According to the report, Jobs started the project to build an in-house Maps app. He put mobile software chief Forstall in charge of the project, and "installed a secret team on the third floor of Building 2 on Apple’s campus to replace Google Maps on the iPhone." In a way, it feels almost like that story about Nikita Khrushchev, and his "write two letters" suggestion to his successor. The first letter, to be opened in a time of crisis, says "Blame me for everything," and that sort of feels like the move here. Like we're supposed to forgive a bad product because it was simply the company following through on the wishes of its fallen leader, which isn't really the right way to look at it. Steve Jobs may have started the project, but it was Tim Cook's choice to release it when he did. Of course, the report also claims that Jobs' hatred of Google was the only reason for the move, which is an idea that makes for good headlines, but it's an idea that is also somewhat absurd, and it's an idea that we've tried to flesh out a bit recently.
Sure, Jobs' had a vendetta against Android, and wanted to remove Google from iOS, that's not under debate. But, that wasn't the only factor in the decision. Remember, even if Apple had updated the Google Maps app for iOS, it still wouldn't have had turn-by-turn navigation or vector graphics, because Google wanted to keep those as competitive advantages for Android. So, Apple had to look for another option.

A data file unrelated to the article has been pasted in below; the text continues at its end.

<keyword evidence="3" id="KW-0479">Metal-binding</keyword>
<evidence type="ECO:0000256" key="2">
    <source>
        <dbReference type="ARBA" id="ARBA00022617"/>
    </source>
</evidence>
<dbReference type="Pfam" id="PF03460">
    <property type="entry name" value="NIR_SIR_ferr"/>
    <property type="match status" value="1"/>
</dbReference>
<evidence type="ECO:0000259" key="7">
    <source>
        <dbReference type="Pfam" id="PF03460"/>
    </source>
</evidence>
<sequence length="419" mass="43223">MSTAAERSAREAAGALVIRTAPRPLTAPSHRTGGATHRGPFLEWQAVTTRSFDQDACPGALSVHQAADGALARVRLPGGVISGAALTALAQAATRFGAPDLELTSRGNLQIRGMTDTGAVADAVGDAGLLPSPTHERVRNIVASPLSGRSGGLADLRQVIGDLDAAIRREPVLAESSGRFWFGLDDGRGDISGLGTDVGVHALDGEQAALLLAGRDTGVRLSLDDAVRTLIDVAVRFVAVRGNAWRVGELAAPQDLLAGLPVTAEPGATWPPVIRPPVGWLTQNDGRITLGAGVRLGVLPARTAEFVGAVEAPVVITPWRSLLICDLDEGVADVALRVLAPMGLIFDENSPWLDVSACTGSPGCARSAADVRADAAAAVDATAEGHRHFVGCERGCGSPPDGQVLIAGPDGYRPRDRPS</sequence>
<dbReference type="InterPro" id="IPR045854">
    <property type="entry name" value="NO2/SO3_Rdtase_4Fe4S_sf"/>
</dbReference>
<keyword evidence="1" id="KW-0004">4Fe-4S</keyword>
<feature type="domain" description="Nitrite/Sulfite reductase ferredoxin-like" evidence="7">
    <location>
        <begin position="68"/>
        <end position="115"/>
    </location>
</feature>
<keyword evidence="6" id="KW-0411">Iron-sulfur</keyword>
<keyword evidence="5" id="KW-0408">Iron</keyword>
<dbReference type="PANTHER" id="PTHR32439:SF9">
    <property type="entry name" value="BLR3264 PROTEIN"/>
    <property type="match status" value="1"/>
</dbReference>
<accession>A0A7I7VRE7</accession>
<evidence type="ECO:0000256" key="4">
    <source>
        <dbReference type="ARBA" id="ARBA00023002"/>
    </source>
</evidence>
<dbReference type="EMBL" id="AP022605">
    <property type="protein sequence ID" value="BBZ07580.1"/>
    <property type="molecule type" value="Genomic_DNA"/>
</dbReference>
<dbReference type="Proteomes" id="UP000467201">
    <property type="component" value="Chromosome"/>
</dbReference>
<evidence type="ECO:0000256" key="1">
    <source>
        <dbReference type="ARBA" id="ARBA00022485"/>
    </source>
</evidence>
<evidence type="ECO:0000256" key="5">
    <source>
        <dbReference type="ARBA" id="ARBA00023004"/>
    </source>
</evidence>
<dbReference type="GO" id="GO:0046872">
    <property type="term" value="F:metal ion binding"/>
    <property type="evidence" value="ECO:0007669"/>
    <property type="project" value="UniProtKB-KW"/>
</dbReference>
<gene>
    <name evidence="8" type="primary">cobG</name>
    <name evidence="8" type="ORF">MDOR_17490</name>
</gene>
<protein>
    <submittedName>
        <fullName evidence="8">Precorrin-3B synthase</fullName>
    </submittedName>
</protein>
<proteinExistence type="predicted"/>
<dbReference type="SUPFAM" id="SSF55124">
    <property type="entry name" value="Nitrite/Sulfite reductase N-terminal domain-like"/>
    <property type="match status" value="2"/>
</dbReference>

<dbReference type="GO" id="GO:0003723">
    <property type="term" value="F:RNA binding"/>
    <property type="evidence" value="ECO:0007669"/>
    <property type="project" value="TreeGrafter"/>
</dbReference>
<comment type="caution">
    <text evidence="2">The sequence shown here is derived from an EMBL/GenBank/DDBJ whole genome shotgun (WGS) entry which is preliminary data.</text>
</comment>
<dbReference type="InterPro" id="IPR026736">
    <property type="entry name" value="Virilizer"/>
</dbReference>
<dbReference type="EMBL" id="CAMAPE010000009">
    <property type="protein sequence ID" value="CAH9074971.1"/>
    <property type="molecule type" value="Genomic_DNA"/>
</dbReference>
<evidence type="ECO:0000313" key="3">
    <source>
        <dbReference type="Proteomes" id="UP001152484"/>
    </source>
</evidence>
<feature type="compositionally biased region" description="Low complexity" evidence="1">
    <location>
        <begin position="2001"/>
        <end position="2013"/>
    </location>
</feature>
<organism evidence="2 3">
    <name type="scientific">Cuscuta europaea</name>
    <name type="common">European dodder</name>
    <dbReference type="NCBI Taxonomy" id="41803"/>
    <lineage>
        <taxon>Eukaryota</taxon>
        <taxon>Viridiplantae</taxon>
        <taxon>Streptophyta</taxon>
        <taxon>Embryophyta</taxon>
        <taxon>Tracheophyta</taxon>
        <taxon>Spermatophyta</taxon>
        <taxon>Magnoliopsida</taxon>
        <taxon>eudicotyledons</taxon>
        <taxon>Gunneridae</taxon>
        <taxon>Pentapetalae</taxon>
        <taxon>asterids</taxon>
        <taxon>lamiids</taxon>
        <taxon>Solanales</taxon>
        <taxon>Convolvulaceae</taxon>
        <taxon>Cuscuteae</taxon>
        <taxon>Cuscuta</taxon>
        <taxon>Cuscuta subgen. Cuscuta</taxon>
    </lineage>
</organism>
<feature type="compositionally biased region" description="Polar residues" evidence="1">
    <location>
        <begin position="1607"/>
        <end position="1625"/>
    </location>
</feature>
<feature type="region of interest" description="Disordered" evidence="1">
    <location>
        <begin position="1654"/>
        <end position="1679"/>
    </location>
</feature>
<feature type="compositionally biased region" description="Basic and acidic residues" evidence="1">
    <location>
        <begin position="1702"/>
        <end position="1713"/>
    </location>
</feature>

Apple began pulling in acquisitions to build its own Maps app back in July of 2009. At the time, the fate of Nokia was still up in the air. It's hard to argue that Apple didn't have the money to buy Nokia, or at least license Nokia Maps. Apple could have licensed maps from a number of sources. But, that idea misses the point, just like the idea that the entire reasoning for the change was the hatred of Google.
As we said recently, the future of mobile is in the data a company can collect on its users, and the services that can be provided with that data. Maps is a way to collect huge amounts of data from travel tendencies to a users likes and dislikes as learned through place reviews. Apple wanted to have full control of that data, and didn't want to share it with a competitor (especially one that it had a vendetta against.) This is not a new idea. It's a major reason why Google got into the mobile business, and it's why companies like Amazon also joined the mobile world. It's also why Amazon has started building its own maps service for its Kindle Fire line.
The real question that the report misses is whether or not Steve Jobs would have allowed a product as clearly flawed as Apple's Maps to be released. Steve always tended to err on the side of holding back until a product was fully ready, and iOS Maps is clearly not ready for prime time. A certain amount of the problems can be attributed to the fact that it is a first generation product, but it is still not good enough, and certainly not up to Jobs' usual standards. It's hard to say just how much better Apple Maps could have been with just more in-house development, and without the help of the crowd. Still, it's hard to imagine Steve Jobs with his obsession to accuracy would have allowed the mess of iOS Maps to be released, especially given that there was still a year on the Google deal. That could have been a year to put in a lot of work on Apple's Maps.
source: Bloomberg Businessweek